Solar Panels and Mortgages

Wondering how to get a mortgage for a house with solar panels? Find out how with our in-depth guide, for more expert advice speak to a specialist broker.

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Home Property Types Solar Panels And Mortgages
Pete Mugleston

Author: Pete Mugleston

Mortgage Advisor, MD

Jon Nixon

Reviewer: Jon Nixon

Director of Distribution

Updated: March 18, 2024

How we reviewed this article:

Our experts continuously monitor changes in the financial space and work closely with qualified mortgage advisors for factual verification.

March 18, 2024

Solar panels are now a common sight on UK homes – and have been since 2010 when the government introduced the Feed-in-Tariff (FiT) that saw the rise of so-called Rent-a-Roof schemes.

These schemes were lucrative for installers and helped homeowners save on energy bills. But they also tied some people into long term leases that have created problems when it comes to buying and selling property.

In this article we’ll look at the potential complications associated with getting a mortgage for a house with solar panels, what steps you can take to overcome them, and why a broker is your best route to finding the right lender for your circumstances.

Can you get a mortgage on a property with solar panels?

Yes of course you can. There is no reason why solar panels should prevent you from getting a mortgage. But there are some potential issues that could arise depending on when, how and by whom they were installed.

Fortunately, the fact that so many homeowners have opted for solar panels in recent years, has meant both high street lenders and specialist providers have adapted to this new element of assessing properties and mortgage applications.

Although working out which is right for you requires a little inside knowledge.

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How solar panels can affect a mortgage application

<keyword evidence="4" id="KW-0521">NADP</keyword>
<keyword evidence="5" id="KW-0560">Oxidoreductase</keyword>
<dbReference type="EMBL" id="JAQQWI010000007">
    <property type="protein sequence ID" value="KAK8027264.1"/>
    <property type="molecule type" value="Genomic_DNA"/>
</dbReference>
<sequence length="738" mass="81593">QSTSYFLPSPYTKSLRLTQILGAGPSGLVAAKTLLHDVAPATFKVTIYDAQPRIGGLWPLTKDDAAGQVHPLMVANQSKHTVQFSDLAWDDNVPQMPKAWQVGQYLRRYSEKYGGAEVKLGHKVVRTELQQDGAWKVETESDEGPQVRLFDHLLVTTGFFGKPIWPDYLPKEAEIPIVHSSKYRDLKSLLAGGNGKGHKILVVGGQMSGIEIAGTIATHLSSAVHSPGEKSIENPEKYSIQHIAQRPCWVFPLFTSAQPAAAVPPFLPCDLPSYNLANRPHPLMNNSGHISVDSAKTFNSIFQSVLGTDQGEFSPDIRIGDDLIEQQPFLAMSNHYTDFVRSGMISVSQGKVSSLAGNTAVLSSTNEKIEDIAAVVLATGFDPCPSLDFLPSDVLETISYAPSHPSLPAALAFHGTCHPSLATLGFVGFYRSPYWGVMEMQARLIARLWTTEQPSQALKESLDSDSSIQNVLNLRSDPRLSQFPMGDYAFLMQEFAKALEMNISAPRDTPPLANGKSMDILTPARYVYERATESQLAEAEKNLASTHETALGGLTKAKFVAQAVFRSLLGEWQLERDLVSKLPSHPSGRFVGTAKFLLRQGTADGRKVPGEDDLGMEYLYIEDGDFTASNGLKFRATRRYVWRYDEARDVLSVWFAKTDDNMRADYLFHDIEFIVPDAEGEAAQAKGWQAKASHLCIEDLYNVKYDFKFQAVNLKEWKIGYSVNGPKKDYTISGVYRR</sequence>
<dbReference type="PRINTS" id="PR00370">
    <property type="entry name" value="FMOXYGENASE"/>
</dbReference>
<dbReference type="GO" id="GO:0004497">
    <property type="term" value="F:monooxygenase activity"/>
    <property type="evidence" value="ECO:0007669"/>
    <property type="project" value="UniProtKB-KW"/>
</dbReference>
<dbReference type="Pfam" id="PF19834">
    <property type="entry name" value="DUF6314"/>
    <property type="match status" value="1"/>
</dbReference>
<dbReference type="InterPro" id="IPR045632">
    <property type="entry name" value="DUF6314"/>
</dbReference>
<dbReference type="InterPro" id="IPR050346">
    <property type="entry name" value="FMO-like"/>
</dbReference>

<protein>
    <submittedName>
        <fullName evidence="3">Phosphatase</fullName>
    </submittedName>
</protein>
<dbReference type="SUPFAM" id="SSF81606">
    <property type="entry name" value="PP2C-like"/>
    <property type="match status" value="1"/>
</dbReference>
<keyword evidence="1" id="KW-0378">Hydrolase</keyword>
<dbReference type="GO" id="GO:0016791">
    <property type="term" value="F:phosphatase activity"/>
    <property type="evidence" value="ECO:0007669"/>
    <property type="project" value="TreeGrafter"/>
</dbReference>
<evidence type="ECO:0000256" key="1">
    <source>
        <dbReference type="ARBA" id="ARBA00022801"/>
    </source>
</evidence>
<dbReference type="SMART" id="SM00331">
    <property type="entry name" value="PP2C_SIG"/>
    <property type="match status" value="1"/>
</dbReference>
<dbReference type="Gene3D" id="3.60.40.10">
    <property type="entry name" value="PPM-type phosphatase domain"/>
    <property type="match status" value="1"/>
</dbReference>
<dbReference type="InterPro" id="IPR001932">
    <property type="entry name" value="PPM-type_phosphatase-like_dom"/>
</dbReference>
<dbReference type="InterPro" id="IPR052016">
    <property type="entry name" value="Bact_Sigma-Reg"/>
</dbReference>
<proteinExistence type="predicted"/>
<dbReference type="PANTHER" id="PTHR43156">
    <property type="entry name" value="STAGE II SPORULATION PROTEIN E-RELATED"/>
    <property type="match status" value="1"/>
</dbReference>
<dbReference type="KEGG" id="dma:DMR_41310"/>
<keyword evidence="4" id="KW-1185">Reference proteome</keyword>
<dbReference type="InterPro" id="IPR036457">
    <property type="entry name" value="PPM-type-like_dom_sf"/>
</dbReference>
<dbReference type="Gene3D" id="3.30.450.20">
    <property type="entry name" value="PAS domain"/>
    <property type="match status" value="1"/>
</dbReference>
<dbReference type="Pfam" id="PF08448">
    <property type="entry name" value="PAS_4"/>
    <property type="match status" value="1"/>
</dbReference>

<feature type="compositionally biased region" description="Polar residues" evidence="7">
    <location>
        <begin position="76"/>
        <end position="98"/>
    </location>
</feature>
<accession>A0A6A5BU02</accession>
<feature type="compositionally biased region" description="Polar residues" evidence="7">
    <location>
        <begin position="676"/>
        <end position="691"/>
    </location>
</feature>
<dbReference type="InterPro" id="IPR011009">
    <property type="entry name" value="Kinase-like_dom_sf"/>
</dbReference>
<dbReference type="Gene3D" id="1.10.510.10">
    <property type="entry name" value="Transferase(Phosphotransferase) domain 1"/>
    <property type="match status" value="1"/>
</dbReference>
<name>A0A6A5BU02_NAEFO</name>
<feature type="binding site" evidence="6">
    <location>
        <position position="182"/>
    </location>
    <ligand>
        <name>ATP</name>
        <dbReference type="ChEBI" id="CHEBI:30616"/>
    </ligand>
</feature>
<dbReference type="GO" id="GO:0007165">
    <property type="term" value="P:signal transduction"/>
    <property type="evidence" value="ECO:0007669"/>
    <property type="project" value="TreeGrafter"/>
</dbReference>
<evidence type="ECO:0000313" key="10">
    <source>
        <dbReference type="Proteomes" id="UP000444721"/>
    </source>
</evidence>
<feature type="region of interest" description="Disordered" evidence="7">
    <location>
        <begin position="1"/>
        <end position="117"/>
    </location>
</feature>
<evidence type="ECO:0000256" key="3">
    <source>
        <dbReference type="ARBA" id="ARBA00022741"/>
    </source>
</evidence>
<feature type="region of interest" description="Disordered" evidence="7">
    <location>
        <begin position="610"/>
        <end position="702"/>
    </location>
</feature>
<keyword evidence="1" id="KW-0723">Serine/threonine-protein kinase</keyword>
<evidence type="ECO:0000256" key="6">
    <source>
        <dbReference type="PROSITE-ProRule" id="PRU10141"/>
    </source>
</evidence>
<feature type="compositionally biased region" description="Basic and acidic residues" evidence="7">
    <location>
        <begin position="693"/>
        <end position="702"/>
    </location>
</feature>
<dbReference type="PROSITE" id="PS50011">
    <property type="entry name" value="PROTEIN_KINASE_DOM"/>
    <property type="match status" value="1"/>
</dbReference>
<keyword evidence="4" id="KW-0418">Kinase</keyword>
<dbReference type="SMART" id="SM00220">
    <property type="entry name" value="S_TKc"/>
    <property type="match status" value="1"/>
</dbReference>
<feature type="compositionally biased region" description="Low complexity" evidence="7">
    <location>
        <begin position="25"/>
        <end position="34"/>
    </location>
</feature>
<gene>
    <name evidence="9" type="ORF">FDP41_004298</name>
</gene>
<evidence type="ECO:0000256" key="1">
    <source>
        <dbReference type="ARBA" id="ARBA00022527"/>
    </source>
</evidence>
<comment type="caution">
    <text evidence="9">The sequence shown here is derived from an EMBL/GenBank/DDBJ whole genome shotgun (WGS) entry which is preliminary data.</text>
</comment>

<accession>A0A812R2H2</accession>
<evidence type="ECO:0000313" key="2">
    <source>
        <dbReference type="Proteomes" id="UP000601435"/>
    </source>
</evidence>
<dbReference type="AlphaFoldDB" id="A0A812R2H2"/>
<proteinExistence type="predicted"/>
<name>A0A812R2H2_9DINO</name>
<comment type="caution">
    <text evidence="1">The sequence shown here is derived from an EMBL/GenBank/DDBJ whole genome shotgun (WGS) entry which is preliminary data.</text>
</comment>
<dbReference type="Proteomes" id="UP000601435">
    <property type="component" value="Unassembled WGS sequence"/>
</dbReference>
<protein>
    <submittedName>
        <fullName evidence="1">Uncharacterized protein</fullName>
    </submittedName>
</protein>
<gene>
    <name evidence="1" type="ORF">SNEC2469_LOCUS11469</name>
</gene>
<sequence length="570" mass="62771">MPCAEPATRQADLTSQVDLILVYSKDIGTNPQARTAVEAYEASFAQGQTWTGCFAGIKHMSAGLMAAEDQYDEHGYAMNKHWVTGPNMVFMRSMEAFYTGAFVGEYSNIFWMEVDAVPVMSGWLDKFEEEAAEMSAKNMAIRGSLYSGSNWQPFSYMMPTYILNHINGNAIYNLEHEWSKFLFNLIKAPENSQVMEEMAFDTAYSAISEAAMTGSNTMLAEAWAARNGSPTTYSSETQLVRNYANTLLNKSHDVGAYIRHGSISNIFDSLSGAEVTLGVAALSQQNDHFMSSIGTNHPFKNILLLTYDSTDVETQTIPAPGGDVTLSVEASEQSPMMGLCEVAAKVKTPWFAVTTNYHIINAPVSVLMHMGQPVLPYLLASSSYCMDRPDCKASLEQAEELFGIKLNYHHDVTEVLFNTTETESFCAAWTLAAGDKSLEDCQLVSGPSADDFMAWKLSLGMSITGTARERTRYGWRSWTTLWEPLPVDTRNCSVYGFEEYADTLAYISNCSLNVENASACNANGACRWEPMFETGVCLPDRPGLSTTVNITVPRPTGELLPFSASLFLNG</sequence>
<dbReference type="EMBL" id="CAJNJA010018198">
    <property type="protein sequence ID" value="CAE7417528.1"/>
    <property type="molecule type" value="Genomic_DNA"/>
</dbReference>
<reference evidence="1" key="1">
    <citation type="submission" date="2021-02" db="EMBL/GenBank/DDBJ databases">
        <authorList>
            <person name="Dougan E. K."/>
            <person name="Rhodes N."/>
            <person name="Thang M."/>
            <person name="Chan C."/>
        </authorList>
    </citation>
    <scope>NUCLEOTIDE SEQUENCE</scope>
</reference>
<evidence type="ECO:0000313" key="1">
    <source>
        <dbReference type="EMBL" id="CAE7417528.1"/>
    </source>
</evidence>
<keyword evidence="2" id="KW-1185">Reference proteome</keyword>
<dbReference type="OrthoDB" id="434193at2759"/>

There are several reasons why solar panels might affect your mortgage application, and they all stem from the installation.

Leased solar panels

Rent-a-roof schemes saw companies offer free solar panels in exchange for being able to sell the excess electricity produced. But this meant homeowners signing a lease (typically for 25 years) at the time that can complicate mortgage applications today.

Some lenders will simply not accept applications for homes with leased panels. And many of those that do will have strict criteria, such as the unconditional right to break the terms of the lease in the event of repossession in order to facilitate a quick sale.

Depending on the terms of the lease, it may be that:

  • The sellers must pay up the outstanding amount left on the lease. This will add another layer of legal complexity to the sale and is enough to put some lenders off.
  • The buyer is required to take over the lease following completion. This brings different legal issues as the lender will need to satisfy themselves that the lease is in line with their lending policy. The ongoing costs will also need to be factored into their affordability calculations when assessing your income and expenditure.

Regardless of the above, the lease may state that the property owners are responsible for repairs to the solar panels. Again, each lender will have their own attitude to clauses like this and it could affect the outcome of your application.

Some lenders will approve a maximum loan to value of 75% where there is a lease in place.

Solar panels that are owned outright

Solar panels that have been bought outright by the current owners are less problematic but can still raise concerns for some mortgage providers.

There is a slim chance that the owners will want to remove the solar panels and take them to their new property. However, they will then be liable for the cost of roof repairs, so this is an unlikely scenario.

Presuming they don’t take the solar panels with them, you simply become the owner of said panels when you complete your purchase.

Even in these circumstances, though, lenders may want to check the warranty to make sure you can insure them. Plus, there is the issue of whether the panels were installed by a certified company.

Microgeneration Certification Scheme

Many of the problems with finding a mortgage for a house with solar panels are linked to the Microgeneration Certification Scheme (MCS) – a nationally recognised quality assurance scheme.

To be eligible for FiT, homeowners were required to use MCS certified installers. But those who bought their solar panels outright or via hire purchase, may not have done so. While an MSC certified installation was not mandatory, it does give mortgage lenders confidence in the installation and the products used.

Before approving a mortgage, lenders will need to check that the installation complied with guidelines (and building regulations if applicable), and any deviance will significantly limit your choice of lenders.

Where the MCS certification status is unknown, your pool of potential lenders will be very small and it’s likely that the provider’s legal team will need to be involved.

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How a broker can help you get approved for properties with these features